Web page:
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Kwanzaa: A cultural celebration of core values for family and community

Updated on December 27, 2016
Dr. Maulana Karenga, Founder
Dr. Maulana Karenga, Founder | Source

Kwanzaa: A Celebration of Family, Community and Culture was created by Dr. Maulana Karenga in 1966 to celebrate African heritage and bring African-American communities together. The week-long holiday begins on December 26 and ends on January 1, with a message that is rooted in The Seven Principles (The Nguzo Saba) as defined in their Swahili and English terms below:

  1. Umojo/ Unity – To strive for and maintain unity in the family, community, nation and race.
  2. Kujichagulia/ Self-Determination – To define ourselves, name ourselves, create for ourselves and speak for ourselves.
  3. Ujima/ Collective Work and Responsibility – To build and maintain our community together and make our brother’s and sister’s problem our problems and to solve them together.
  4. Ujamaa/ Cooperative Economics – To build and maintain our own stores, shops and other businesses and to profit from them together.
  5. Nia/ Purpose – To make our collective vocation the building and developing of our community in order to restore our people to their traditional greatness.
  6. Kuumba/ Creativity – To do always as much as we can, in the way we can, in order to leave our community more beautiful and beneficial than we inherited it.
  7. Imani/ Faith – To believe with all our heart in our people, our parents, our teachers, our leaders and the righteousness and victory of our struggle.

How to Celebrate Kwanzaa - Pt.1

Pt.2 - How to light the 7 candles & what to do during Kwanzaa

Celebrating Kwanzaa

Kwanzaa values are the building blocks of the community and are reinforced on each day of the holiday celebration. The celebration includes the principles, the preparation and what is done publicly as a community and privately with family at home. The accompanying videos provides details and demonstrations of what that can look like. Each celebration can be customized to collective and individual preferences.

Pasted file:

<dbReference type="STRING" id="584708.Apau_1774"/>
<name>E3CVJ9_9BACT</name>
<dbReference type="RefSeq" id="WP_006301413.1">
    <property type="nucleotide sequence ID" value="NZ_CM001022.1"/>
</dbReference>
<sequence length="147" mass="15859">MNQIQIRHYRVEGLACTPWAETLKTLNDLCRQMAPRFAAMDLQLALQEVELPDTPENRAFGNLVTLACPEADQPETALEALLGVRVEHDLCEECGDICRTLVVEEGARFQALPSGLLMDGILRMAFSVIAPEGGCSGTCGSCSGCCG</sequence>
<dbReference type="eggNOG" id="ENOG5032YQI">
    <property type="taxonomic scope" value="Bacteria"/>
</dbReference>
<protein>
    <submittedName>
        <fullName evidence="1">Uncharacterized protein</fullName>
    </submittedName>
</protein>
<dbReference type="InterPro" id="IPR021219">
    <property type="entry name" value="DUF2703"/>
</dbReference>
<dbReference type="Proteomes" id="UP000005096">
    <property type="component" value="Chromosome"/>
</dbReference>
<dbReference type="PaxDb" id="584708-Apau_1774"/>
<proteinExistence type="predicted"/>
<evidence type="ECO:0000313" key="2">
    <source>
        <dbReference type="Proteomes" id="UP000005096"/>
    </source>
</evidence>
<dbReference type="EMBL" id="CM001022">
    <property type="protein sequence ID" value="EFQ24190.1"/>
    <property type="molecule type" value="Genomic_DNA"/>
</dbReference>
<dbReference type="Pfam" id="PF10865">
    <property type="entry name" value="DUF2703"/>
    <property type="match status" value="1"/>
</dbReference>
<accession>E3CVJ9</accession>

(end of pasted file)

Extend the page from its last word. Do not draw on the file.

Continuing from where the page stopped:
Some of what is done during Kwanzaa is...

  • Swahili Greeting: Greeting one another with "Habari Gani?" (What's the news) and responding with the principle of that day (i.e. Kujichagulia).
  • Libations: Pouring libations (water, juice, spirits) into a bowl or potted plant to honor the Ancestors.
  • Buy Black: Only shopping at Black Owned Businesses.
  • Fast: Sacrificing food to cleanse the body, discipline the mind and uplift the spirit.
  • Candle Lighting: Lighting one candle a day for each corresponding principle.
  • Feast: The Karamu is a festive feast held at the end of Kwanzaa on December 31 or January 1.

A Kwanzaa Principle Poem

The following poem is my expression of the second Kwanzaa principle...


Snatched from the Motherland, demeaned and stripped of our regal essence;
enslaved, assimilated, and systematically kept under oppression's feet.
It's time to re-define ourselves and reclaim our Royal Black Heritage:
We are a chosen, beautiful people and it's our time to reap!

In defining ourselves, we reject media's negative portrayals,
and affirm our brilliant ancestry resilience spread across this land.
It's our responsibility to boldly declare our substance;
It's time to reflect and determine a personal statement to "Who I Am."

"What's in a name?" is a question to be pondered
when we are naming ourselves, our friends, and our families.
Consider the meaning and the distinctive traits we want to live up to;
choose names that represent quality, instead of something disparaging.

We are gifted people, divinely blessed with skills and talents.
We possess the power to be creatively self-employed.
We can create a variety of jobs for ourselves and other Black people.
We must embrace this truth and support Black Businesses & Entrepreneurs.

In speaking for ourselves, we diversely demonstrate our valor:
teaching the truth of our life experience and our Black History.
Conveying through our music, our voices, our written word, our dancing…
How we survived slavery and endure oppression courageously.

When we unite and practice principles like those of Kwanzaa,
and become responsible for and within our communities,
Then we can each make a difference in our lives and the lives of others;
and there'll be no stopping us now, we'll be living in victory!

(I Timothy 5:1-2) "Rebuke not an elder, but entreat him as a father; and the younger men as brethren; The elder women as mothers; the younger as sisters, with all purity."


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